Saturday 19 March 2016

Stanley Thorn 1893-1915, age 22

Barnsley Independent 30th October 1915
Thanks to Barnsley Archives
Born: 26th February 1893 in Dodworth 

Son of: Edward Thorn (1850-1936, died age 86) and Elizabeth Thorn nee Jacques. Edward was born in Firbeck, Yorks and was a check weighman at a colliery. The couple were married at St George's Church on 28th May 1871 and had 12 children but only 6 were still living in 1911. The children were born in Dodworth but most of the family moved to the Shaw Lane area of Barnsley by the time war broke out. Three sons served in the war, and Stanley was the youngest and unmarried.
  • Thomas Henry 1871-1909, died age 37
  • Annie 1873
  • William 1875, served in the Highland Light Infantry and survived the sinking of the 'Transylvania'.
  • Charles Edward 1881-1944, died age 63
  • Alfred 1886, served overseas in the Y&L Regiment. He wrote letters to the local newspapers describing his experiences during the war. In January he wrote to the Barnsley Chronicle from the Stoke War Hospital, Newcastle (Staffs) where he was being treated for a breakdown in health and was unable to walk.  
  • Clara Grace 1891
  • Stanley 1893-1915 WW1 death 

Military Service: Stanley was a private in the Highland Light Infantry 10th battalion, service number 1782.  

Death: Killed in action on 25th September 1915 at the Battle of Loos.
Remembered: Stanley has no known grave and is remembered on the Loos memorial on panel 108 to 112.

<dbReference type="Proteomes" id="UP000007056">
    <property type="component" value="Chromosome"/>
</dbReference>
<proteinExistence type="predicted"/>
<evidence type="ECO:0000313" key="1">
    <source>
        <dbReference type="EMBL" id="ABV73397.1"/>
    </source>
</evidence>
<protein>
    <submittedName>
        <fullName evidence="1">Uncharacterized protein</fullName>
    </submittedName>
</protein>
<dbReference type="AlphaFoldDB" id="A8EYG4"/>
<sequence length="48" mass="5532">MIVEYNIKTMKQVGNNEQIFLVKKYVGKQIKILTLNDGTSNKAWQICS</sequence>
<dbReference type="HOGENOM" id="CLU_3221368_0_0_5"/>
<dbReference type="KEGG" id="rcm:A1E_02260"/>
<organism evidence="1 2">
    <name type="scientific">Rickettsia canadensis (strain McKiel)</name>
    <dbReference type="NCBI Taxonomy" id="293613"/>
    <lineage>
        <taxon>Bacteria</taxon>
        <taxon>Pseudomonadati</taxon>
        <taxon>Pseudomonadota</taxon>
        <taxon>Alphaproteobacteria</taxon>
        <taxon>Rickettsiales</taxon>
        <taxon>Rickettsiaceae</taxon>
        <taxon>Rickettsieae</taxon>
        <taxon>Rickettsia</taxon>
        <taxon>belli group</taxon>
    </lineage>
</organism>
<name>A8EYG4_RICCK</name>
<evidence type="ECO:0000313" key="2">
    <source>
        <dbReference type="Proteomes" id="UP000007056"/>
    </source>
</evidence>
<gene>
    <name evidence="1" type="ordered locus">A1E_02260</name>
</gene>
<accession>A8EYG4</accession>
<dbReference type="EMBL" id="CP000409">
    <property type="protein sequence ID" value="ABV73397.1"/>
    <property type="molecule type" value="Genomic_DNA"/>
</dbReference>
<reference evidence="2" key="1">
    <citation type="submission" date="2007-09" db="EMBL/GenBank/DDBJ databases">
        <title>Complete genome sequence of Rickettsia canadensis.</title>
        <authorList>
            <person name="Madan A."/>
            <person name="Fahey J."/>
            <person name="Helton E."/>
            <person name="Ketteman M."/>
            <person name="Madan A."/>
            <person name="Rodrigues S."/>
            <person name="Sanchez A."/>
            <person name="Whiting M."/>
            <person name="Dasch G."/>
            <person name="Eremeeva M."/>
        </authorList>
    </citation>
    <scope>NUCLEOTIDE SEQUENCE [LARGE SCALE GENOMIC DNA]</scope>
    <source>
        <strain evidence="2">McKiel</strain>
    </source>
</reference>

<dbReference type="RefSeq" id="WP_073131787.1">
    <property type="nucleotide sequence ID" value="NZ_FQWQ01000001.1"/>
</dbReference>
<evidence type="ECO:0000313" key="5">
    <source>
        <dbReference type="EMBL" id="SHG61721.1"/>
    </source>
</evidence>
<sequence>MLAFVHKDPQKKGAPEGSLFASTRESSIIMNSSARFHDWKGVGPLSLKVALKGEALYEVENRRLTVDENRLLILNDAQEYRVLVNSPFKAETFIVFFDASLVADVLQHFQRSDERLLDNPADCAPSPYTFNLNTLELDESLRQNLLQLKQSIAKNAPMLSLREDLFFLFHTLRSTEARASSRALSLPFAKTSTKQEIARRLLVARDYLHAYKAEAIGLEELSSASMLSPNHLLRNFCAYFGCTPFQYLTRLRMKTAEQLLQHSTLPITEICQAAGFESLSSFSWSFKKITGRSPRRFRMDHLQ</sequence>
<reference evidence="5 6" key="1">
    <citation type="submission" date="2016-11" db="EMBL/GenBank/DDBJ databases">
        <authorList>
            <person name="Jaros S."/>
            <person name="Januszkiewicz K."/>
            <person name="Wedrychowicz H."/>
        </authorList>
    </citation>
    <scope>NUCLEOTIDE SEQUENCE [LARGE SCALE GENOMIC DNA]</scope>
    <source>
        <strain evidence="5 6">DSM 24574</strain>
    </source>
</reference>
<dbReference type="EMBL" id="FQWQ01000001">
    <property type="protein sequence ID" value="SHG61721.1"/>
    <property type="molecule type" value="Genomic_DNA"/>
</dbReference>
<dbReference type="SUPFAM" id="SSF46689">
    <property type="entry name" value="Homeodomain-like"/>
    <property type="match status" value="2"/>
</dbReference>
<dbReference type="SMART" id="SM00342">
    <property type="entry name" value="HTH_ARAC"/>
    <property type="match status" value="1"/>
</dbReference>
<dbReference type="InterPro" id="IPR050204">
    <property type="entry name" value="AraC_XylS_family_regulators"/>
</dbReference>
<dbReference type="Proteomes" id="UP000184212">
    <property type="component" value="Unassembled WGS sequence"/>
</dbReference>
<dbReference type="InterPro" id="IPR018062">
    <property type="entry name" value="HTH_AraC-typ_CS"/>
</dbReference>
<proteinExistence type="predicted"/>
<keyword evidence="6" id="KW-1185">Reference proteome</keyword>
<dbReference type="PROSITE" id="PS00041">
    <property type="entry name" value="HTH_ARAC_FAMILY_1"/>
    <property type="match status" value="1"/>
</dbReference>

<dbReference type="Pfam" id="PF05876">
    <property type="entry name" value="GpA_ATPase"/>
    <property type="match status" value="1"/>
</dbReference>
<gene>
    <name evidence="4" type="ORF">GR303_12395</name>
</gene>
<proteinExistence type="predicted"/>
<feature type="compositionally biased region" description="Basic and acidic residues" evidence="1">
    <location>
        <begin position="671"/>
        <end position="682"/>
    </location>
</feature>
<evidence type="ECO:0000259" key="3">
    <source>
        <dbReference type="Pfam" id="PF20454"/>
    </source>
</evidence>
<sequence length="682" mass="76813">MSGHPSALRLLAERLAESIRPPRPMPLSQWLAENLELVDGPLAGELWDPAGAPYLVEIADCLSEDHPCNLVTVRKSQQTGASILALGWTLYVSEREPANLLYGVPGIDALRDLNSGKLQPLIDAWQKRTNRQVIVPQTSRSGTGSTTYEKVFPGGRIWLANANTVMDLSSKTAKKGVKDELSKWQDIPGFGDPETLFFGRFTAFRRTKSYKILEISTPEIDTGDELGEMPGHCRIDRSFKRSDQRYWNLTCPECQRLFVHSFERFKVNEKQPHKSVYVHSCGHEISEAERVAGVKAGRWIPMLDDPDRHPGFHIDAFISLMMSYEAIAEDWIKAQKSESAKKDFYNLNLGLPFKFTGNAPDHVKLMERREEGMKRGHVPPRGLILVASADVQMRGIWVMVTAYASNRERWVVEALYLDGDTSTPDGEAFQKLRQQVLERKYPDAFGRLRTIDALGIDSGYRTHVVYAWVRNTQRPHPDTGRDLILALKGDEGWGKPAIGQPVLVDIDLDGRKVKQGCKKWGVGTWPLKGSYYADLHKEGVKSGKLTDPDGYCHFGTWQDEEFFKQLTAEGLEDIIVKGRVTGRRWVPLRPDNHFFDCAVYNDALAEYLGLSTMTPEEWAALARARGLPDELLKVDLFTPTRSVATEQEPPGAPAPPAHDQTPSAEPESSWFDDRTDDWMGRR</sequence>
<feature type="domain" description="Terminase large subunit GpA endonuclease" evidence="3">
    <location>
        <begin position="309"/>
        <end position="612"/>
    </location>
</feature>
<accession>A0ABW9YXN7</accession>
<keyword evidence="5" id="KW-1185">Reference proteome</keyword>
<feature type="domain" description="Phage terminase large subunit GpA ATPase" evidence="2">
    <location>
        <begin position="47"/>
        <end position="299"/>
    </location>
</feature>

Commonwealth War Graves Commission link: here  

The Barnsley Independent of 30th October 1915 reported that a letter was received one month ago from another soldier stating that Stanley had been killed, and his father who resided at Shaw lane Barnsley had suffered great suspense and contacted the War Office before receiving official news of his son's death. 

The newspaper reported
[...] "When a youth, young Thorn was apprenticed to learn the engineering trade at Messrs. Qualter and Smith Brothers, engineers and ironfounders, Summer Lane, Barnsley. He subsequently secured a post in the fitting shop at the Church Lane Collieries, Dodworth and was afterwards transferred to the Chemical works at Barugh. He was employed at the last named works when he enlisted early in December last. Since that time he has only visited his home once, and that was last Easter. However he always made a practice of writing home once a week. The following are extracts from the last letter he wrote to his sister 
'Ask father to get me a good thick wool jersey and a pair of good thick wool gloves to wear at nights when it turns quite cold. You will get another silk-worked card about the time you 
get this letter, so look out for it. It has all the Allies flags worked on it and it looks very pretty and neat. You would be surprised to see what a large number are sold. I wish you the best 
of luck and trust that God will bring this war to a speedy termination. It will be a good job when it is finished and the soldiers home safe and sound again'" [...] 

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